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October 21, 2017
43029.416667 - 43029.5
Room Exhibit Hall B2 - Area E
The Use of Ketamine Infusions for Refractory Headaches: A Retrospective Analysis
Ashwin Rangavajjula, M.D., Mauricio Hernandez, B.S., Amir C. Dayan, M.D., Eric S. Schwenk, M.D., Eugene R. Viscusi, M.D.
Thomas Jefferson University Hospital, Philadelphia, Pennsylvania, United States
Disclosures: A. Rangavajjula: None. M. Hernandez: None. A.C. Dayan: None. E.S. Schwenk: None. E.R. Viscusi: Funded Research; Self; AcelRx, Cumberland, Pacira. Consulting Fees; Self; Mallinckrodt, Merck, Salix, Astra Zeneca, Trevena


Ketamine, a NMDA antagonist and potent analgesic, effectively treats many painful conditions and has shown promise in patients with chronic migraine and other intractable headaches (1). The purpose of this retrospective study was to evaluate the analgesic effects of ketamine infusions on patients with treatment refractory headaches at an established center. We hypothesized that patients would have a reduction in headache pain by two or more points (0 to 10 scale) by the end of their admission at infusion rates lower than the pre-determined maximum rate.


Following IRB approval, we conducted a retrospective review of patients admitted to Thomas Jefferson Hospital who received ketamine infusions managed by our acute pain service for migraine or other intractable headaches from 1/2014 to 12/2016. The data sources were the daily acute pain notes and electronic medical charts. Data extracted included: demographics and medications; initial and daily pain rating (numerical rating scale 0-10 with 0=no pain and 10=worst pain imaginable); daily ketamine infusion rate; and presence of adverse effects. One- and two-way ANOVA was utilized for measured endpoints. Statistical significance was set at p < 0.05. The ketamine infusion protocol at our institution sets a soft upper limit of 1 mg/kg/hr, which can be increased at attending discretion. Pain ratings are reported as mean values with standard error of the mean (SEM).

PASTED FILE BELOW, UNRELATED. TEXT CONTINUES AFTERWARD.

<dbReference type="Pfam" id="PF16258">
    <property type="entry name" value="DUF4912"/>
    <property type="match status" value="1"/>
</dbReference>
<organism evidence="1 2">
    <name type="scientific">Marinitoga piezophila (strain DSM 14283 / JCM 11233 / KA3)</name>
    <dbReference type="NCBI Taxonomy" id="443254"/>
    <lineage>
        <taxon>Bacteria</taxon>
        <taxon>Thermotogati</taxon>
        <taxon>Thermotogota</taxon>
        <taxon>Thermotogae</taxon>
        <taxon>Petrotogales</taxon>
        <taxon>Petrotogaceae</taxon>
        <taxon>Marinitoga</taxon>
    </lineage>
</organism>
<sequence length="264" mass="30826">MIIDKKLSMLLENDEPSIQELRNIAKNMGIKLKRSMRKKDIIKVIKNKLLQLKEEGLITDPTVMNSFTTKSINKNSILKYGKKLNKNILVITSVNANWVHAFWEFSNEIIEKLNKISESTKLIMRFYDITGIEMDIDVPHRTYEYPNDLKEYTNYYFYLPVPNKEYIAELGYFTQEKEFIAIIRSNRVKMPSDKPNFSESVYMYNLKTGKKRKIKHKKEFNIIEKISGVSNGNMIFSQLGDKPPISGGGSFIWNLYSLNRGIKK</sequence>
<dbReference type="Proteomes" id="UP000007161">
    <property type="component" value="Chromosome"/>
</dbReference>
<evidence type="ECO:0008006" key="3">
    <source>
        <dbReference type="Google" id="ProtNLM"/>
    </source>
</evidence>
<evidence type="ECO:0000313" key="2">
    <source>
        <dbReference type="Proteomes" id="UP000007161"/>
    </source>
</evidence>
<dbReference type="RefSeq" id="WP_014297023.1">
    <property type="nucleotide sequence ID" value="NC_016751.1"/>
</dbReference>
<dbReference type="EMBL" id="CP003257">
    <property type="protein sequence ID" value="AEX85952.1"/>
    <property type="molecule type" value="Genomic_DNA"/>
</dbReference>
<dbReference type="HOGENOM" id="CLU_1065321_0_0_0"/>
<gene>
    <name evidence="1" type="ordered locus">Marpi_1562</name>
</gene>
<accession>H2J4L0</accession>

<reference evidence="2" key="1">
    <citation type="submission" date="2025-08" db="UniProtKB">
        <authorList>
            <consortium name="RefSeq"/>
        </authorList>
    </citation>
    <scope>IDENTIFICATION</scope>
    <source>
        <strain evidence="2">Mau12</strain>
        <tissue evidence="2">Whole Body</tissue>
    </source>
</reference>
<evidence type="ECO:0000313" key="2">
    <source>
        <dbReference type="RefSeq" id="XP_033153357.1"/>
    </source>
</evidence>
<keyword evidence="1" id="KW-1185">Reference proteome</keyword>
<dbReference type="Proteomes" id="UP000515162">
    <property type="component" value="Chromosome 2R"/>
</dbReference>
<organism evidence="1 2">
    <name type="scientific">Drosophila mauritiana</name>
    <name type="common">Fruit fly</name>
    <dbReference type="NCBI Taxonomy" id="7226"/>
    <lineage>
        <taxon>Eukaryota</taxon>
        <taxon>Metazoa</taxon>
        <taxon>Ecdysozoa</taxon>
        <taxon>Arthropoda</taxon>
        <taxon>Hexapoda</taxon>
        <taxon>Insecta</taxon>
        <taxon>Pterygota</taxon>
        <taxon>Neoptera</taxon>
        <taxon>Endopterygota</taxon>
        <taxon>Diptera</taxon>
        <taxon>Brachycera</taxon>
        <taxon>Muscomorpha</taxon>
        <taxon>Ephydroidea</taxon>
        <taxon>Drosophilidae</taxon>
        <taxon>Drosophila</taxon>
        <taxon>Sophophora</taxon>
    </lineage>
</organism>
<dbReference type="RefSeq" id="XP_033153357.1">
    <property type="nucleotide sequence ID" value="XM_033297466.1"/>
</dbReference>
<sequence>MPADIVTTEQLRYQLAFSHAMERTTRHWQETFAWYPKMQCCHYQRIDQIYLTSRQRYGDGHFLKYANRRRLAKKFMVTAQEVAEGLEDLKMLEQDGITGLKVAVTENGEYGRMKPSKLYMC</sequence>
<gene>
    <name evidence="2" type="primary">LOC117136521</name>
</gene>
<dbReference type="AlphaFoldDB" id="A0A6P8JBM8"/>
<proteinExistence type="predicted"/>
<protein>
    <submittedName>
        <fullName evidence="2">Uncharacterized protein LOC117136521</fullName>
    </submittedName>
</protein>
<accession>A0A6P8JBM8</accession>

A total of 61 subjects were included in this retrospective study. The mean headache pain rating at admission was 7.5 ± 0.2 (SEM) vs. 3.4 ± 0.3 (SEM) on discharge. There was a statistically significant difference between the initial, lowest and end pain ratings (p < 0.001; Figure 1). The mean length of infusion was 5.1 days and the day of lowest pain rating was day 4 (Table 1). Patients achieved their lowest pain rating at mean ketamine rates 30.8 ± 3.6 mg/hr less than their maximum dose (1 mg/kg) per our protocol. Adverse effects were general mild and did not result in infusion discontinuation, except for one patient (Table 2). This patient requested discontinuation after 1 day of treatment.


This retrospective study demonstrates that sub-anesthetic ketamine infusions improved short-term analgesia for refractory headaches. Adverse effects were generally mild. Prospective studies are needed to determine optimal dose and duration and assess long-term outcomes.


1. Lauritsen C, et al. J Headache Pain 2016;17:106
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